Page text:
A slipped wrap is secondary to technical errors during surgery. Preventative measures include tacking sutures to the diaphragm and complete mobilization of the fundus and esophagus, with at least 2 to 3 cm of the intra-abdominal esophagus. These measures help avoid wrapping the fundus onto the stomach as opposed to the fundus onto the esophagus. The Nissen fundoplication can slip caudally in the postoperative period. This slip may occur immediately postoperatively or gradually. Caudal slippage leads to the acid-producing stomach being incorporated in the wrap, thus leading to increased reflux and severe esophagitis, gastritis, or ulcer formation. Diagnosis is made with barium upper gastrointestinal series and esophagogastroduodenoscopy. The required treatment is reoperative; the surgeon must redo the fundoplication.
With the advent of laparoscopy, anti-reflux procedures are becoming a more commonly accepted method for the treatment of gastroesophageal reflux disease. There are three main types of LARS, and the two most commonly performed are the complete and partial posterior wraps. The anterior wrap has been shown to be inferior to the other two techniques when considering symptom relief. There is evidence to support the Toupe procedure, the posterior 270-degree wrap, as the procedure of choice. It has shown similar efficacy to the other techniques, with a decreased incidence of minor postoperative adverse effects such as gas-bloat and dysphagia. There is solid evidence for partial wraps to be done in patients with esophageal motility disorders., Since the outcome differences are minor, most authors would recommend the surgeon perform the technique with which he or she is most comfortable.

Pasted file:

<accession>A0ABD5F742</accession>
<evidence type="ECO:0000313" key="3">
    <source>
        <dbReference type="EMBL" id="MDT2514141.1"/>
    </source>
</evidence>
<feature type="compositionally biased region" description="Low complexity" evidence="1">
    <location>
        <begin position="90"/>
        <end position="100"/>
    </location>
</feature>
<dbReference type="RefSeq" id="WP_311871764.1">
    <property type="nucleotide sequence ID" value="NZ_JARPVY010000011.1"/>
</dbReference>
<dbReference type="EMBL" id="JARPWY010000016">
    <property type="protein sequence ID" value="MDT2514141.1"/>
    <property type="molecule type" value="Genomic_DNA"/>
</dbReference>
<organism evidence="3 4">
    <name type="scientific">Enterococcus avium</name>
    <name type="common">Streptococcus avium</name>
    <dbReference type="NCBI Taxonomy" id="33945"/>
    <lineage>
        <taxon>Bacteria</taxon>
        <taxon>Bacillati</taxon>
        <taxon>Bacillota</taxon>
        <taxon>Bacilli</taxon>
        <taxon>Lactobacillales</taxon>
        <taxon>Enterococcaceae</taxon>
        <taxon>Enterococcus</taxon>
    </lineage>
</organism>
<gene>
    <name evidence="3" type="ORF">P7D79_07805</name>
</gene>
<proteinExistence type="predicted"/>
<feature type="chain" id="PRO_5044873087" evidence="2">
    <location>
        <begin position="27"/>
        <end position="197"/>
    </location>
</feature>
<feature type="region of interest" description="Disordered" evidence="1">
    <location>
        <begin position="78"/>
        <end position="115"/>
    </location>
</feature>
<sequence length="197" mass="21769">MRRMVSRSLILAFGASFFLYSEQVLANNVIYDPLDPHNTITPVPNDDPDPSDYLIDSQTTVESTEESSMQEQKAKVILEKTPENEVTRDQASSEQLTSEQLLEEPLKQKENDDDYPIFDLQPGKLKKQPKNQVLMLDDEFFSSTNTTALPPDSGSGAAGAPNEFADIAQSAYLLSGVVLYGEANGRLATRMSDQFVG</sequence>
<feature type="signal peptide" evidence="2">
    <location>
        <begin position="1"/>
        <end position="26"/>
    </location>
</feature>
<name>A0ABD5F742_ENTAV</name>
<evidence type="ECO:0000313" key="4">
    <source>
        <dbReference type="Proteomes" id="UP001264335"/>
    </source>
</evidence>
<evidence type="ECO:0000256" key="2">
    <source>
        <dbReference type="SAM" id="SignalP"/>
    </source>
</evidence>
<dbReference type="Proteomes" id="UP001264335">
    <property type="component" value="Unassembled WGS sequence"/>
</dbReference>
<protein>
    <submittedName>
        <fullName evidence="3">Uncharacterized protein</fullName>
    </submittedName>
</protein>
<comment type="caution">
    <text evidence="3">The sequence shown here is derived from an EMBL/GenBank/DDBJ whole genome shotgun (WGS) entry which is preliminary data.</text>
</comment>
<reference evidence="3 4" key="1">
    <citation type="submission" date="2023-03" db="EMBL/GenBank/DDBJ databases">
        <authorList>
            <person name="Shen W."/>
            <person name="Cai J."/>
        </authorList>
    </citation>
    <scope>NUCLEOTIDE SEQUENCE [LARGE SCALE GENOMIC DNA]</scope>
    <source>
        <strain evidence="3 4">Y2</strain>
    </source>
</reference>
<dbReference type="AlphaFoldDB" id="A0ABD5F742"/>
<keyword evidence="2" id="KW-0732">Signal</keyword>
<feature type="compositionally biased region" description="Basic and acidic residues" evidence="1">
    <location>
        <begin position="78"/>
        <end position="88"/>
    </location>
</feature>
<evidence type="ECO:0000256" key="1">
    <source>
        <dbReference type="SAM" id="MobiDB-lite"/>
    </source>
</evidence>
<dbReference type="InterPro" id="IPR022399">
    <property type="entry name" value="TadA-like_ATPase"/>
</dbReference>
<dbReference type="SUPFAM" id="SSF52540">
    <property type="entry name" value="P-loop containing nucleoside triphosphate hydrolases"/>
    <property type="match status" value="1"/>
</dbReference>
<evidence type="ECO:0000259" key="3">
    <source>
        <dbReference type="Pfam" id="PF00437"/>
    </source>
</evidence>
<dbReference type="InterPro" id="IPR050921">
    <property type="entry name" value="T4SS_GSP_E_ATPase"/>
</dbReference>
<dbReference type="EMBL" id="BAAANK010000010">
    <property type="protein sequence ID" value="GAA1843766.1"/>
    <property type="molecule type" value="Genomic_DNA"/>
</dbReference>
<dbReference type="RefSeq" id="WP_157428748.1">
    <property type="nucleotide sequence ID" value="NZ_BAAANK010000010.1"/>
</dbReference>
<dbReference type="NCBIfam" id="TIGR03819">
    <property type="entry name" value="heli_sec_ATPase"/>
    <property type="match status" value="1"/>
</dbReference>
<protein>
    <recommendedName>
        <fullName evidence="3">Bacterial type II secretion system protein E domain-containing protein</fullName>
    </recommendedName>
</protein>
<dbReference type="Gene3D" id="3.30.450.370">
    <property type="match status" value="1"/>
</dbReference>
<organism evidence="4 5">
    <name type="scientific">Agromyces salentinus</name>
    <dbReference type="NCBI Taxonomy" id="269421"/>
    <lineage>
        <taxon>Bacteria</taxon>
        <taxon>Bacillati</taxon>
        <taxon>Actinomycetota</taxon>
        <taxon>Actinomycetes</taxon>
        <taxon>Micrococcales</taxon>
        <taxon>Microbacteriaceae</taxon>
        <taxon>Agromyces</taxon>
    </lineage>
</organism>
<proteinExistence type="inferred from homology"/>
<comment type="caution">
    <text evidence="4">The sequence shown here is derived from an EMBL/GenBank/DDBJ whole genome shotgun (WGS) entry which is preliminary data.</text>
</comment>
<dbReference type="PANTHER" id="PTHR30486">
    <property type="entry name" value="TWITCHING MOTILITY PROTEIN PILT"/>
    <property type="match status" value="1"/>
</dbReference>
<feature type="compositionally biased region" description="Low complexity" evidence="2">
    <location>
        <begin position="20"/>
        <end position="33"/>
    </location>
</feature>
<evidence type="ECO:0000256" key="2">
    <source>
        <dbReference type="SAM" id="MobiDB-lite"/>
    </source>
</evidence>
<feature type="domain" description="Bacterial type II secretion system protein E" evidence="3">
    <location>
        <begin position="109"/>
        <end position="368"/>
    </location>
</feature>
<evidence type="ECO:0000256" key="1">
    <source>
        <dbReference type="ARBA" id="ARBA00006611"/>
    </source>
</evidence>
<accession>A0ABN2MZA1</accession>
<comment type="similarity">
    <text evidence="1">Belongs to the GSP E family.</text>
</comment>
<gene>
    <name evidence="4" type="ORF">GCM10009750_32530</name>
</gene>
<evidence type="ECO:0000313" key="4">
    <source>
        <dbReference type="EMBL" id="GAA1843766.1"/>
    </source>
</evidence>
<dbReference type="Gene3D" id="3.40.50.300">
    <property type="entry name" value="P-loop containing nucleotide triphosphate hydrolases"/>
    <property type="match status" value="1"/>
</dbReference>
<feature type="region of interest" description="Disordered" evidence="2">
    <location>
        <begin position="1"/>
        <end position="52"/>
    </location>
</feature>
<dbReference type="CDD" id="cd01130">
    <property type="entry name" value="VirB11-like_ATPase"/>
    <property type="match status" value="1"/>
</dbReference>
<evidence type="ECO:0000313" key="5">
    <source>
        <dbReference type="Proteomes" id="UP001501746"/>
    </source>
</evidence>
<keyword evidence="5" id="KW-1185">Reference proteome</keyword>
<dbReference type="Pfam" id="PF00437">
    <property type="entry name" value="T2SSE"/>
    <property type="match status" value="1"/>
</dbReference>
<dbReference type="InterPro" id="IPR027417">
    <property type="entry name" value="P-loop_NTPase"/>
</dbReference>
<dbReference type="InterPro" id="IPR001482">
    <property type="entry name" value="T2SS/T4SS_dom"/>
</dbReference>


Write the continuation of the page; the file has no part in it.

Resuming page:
Patients with GERD are usually followed by the primary care provider, internist and nurse practitioner. Patients who have continuous symptoms should be referred to a gastroenterologist and thoracic surgeon for further work up. One of the procedures to restore the anatomy of the LES is the Nissen fundoplication. Today, the procedure can be done laparoscopically with minimal morbidity and mortality. New therapies for gastroesophageal reflux disease have been surfacing. The two most studied therapies are the transoral incisionless fundoplication and the magnetic sphincter augmentation device. These novel therapies have shown promising short-term results. All clinicians should be aware of these procedures while considering the treatment of gastroesophageal reflux disease.,